In a rare joint announcement, Labour and National introduced ‘The Enabling Housing Supply Bill’ (abbreviated from its full and rather wordy name, ‘The Resource Management (Enabling Housing Supply and Other Matters) Amendment Bill’) in October of this year, in the context of an affordable housing crisis. And much commentary has ensued. Various organisations including City Councils, Te Kāhui Whaihanga New Zealand Institute of Architects and Kāinga Ora have made submissions on the bill, and at the time of writing there are 1104 items under the Submissions and Advice tab on the Parliament website. The bill also relates to speeding up the NPS-UD (National Policy Statement on Urban Development) by about two years – this provides the arguably lesser impact of allowing 6-storeys in town centres and transport nodes, for example in Auckland the Unitary Plan typically allows 5-storeys in these locations via the THAB zone (Terraced Housing and Apartment Buildings).

The key impact on our suburban environment will be allowing 3-storey dwellings in areas currently typified by 1 and 2-storey freestanding homes, with more lenient rules for Height in Relation to Boundary (6 metres + 60˚), minimum site sizes and outdoor living spaces, and all of this without the framework of the Resource Consent process (for complying schemes). These homes could be in the form of townhouses, terraced houses or small apartment buildings.

Competing pressures of providing affordable housing, having the infrastructure to support this greater density, and concerns around design quality have been at the forefront of recent commentary.

Example of 3-storey walk up apartments for Kāinga Ora completed prior to joining Maynard Marks, photo by author

Should the bill be passed in close to its present form (and with a new National Party leader there is already talk of shifts in support, and the Environment Select Committee have recommended amendments in their report), we see the following ten questions as key to our clients who may be interested in what this means for development opportunities. We will address some of these questions in more detail in upcoming articles:

  1. How does the new bill change what I can build on my site from the current zoning?
  2. People are calling this the ‘Slum Enabling Act’ – is this fair? How can we avoid this?
  3. Currently many developments (depending on the number of units) are reviewed by the Urban Design team at Auckland Council (and similar initiatives are in place at other Councils around the country) and assessed for how they address the street, provide good CPTED (Crime Prevention Through Environmental Design), and are robustly interrogated for good design outcomes via pre-application meetings – what measures will be taken to keep up this good work?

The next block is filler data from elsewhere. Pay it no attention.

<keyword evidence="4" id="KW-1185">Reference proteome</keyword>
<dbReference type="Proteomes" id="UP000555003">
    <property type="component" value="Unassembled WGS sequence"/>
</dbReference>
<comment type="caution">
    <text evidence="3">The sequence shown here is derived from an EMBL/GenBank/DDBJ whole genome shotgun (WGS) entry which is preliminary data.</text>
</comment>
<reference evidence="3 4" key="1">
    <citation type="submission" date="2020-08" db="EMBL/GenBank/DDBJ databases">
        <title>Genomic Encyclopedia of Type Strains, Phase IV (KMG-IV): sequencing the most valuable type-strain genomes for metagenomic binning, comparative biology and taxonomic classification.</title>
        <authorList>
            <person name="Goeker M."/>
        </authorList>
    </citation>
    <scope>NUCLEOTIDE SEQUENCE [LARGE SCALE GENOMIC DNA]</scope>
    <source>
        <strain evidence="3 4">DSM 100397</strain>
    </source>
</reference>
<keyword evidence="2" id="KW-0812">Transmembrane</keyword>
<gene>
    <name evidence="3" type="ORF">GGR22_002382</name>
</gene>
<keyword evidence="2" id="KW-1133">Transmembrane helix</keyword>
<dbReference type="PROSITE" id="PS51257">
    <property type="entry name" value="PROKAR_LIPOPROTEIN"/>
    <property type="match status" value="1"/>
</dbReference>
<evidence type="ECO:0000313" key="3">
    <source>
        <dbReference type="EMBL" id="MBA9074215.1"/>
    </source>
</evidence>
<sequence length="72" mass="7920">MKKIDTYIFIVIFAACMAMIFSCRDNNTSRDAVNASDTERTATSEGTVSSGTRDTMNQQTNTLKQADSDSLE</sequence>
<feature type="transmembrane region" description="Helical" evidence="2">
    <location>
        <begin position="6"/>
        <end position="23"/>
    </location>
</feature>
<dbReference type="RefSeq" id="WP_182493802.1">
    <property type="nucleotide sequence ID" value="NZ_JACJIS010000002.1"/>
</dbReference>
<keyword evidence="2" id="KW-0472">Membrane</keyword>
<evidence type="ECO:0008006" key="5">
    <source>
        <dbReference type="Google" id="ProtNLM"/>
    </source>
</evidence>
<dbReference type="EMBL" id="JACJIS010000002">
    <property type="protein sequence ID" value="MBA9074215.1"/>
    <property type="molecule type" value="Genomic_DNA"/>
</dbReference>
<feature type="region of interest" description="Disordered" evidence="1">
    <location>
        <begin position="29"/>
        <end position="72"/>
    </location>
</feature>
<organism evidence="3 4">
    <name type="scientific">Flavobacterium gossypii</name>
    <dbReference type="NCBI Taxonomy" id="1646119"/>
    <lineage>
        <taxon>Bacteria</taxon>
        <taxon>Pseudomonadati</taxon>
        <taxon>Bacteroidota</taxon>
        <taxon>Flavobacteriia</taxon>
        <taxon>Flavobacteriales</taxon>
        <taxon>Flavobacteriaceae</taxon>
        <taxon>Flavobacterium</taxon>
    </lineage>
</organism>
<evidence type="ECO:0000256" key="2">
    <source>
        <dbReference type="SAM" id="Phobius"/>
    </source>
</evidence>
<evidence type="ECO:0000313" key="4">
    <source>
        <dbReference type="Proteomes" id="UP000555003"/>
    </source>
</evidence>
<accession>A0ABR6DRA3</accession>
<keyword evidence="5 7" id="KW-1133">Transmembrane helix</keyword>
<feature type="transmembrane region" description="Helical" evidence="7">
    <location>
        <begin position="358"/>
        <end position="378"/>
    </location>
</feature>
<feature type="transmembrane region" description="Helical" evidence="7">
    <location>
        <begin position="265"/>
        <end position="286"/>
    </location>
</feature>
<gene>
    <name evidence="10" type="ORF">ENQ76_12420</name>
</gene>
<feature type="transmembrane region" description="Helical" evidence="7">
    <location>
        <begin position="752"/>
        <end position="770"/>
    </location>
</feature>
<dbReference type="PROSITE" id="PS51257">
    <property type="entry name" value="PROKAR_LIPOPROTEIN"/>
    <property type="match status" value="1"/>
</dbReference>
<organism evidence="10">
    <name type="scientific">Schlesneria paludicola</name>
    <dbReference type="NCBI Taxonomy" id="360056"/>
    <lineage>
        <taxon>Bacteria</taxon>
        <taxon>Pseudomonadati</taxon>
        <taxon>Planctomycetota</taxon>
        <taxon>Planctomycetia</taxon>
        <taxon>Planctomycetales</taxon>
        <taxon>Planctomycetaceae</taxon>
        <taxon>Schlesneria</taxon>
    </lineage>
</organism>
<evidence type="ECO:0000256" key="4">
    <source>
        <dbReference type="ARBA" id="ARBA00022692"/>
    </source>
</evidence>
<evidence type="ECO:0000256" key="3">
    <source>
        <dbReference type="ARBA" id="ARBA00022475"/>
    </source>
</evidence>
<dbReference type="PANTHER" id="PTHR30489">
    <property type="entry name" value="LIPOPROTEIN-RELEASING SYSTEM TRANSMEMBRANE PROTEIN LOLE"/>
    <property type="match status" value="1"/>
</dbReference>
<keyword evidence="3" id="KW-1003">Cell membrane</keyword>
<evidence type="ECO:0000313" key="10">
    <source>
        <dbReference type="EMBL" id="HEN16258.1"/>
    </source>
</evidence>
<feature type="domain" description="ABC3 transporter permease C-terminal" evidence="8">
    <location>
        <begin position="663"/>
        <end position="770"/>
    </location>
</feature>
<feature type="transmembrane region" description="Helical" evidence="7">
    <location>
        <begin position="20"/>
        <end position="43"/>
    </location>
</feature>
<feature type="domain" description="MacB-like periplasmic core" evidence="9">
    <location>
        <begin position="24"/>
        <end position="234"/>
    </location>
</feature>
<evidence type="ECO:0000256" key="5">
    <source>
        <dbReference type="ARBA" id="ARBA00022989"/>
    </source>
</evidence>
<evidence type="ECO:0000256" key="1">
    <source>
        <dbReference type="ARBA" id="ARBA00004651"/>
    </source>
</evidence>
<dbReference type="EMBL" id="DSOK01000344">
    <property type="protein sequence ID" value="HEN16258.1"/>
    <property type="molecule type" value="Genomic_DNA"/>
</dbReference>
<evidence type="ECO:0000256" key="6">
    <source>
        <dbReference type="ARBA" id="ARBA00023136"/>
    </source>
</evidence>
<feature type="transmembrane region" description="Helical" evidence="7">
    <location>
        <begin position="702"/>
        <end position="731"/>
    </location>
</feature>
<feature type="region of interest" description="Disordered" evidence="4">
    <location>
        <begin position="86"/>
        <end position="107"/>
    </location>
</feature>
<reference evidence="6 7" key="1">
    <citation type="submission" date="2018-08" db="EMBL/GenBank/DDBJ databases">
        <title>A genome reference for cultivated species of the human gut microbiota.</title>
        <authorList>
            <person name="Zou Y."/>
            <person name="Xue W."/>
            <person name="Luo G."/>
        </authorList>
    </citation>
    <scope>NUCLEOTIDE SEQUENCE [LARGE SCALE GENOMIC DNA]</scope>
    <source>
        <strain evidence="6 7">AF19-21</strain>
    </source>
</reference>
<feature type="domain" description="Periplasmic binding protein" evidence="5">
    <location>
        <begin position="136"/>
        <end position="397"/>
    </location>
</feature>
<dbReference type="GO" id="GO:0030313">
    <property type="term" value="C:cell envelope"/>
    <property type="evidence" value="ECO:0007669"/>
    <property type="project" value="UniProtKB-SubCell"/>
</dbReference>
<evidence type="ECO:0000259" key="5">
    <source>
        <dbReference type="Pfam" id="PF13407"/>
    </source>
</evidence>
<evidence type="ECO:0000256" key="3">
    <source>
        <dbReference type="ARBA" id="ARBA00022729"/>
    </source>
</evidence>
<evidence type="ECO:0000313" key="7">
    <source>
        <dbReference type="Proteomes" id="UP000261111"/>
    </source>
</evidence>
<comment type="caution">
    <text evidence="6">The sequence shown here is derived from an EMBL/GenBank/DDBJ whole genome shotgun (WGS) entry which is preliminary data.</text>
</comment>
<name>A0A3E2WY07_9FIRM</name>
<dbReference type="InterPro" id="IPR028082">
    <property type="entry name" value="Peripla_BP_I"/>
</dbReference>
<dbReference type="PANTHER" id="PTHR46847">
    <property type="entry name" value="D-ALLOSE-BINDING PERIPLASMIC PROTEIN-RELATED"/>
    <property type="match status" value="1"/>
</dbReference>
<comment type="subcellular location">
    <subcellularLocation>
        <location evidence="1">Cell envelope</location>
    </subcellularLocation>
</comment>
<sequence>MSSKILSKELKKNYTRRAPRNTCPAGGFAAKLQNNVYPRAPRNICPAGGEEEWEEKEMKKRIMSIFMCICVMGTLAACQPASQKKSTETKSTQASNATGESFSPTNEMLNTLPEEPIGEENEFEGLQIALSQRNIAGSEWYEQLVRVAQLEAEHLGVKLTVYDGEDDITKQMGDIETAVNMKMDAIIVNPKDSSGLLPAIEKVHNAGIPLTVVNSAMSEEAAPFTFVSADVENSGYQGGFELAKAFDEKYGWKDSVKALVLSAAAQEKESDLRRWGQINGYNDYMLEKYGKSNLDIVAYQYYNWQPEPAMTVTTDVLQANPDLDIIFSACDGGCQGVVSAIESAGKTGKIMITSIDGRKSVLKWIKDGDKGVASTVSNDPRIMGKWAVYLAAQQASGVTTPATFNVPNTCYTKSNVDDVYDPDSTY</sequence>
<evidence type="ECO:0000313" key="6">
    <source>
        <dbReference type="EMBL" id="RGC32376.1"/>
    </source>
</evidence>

4. We have seen developments with an approved Resource Consent be appealed by neighbours recently, how do we know this won’t happen to us? – If we don’t need a Resource Consent, can the assessment of the planning rules as part of the Building Consent be challenged?
  5. I have a site I could develop but the whole street is one storey dwellings at present – will this stack up as a business case?
  6. What can I do to maximise my site under the new rules, but still make it look great and create value? What are some successful examples of this in New Zealand?
  7. Will this just make big homes on big inner suburban sites more valuable, and make those sites harder to develop at density?
  8. If I want to partner with Kāinga Ora to provide social housing, will they accept 3-storey terraced houses?
  9. How do I know if the infrastructure will be sufficient for the increased density I am proposing on my site?
  10. Higher density makes developing a site more complex – what consultants will I need?

We will be posting a series of articles on the Enabling Housing Supply Bill, planned topics are:

  • Design quality, the importance of architects and the value they can add.
  • Pushing the envelope – what the Bill means for developing different shapes and sizes of sites.
  • Avoiding pitfalls and building a business case – assessing infrastructure and viability.
  • FAQs – addressing comments and questions that arise from the first 4 articles and looking at other recent articles and commentary.

Article by Rachel Venables, Principal Architect | Associate Director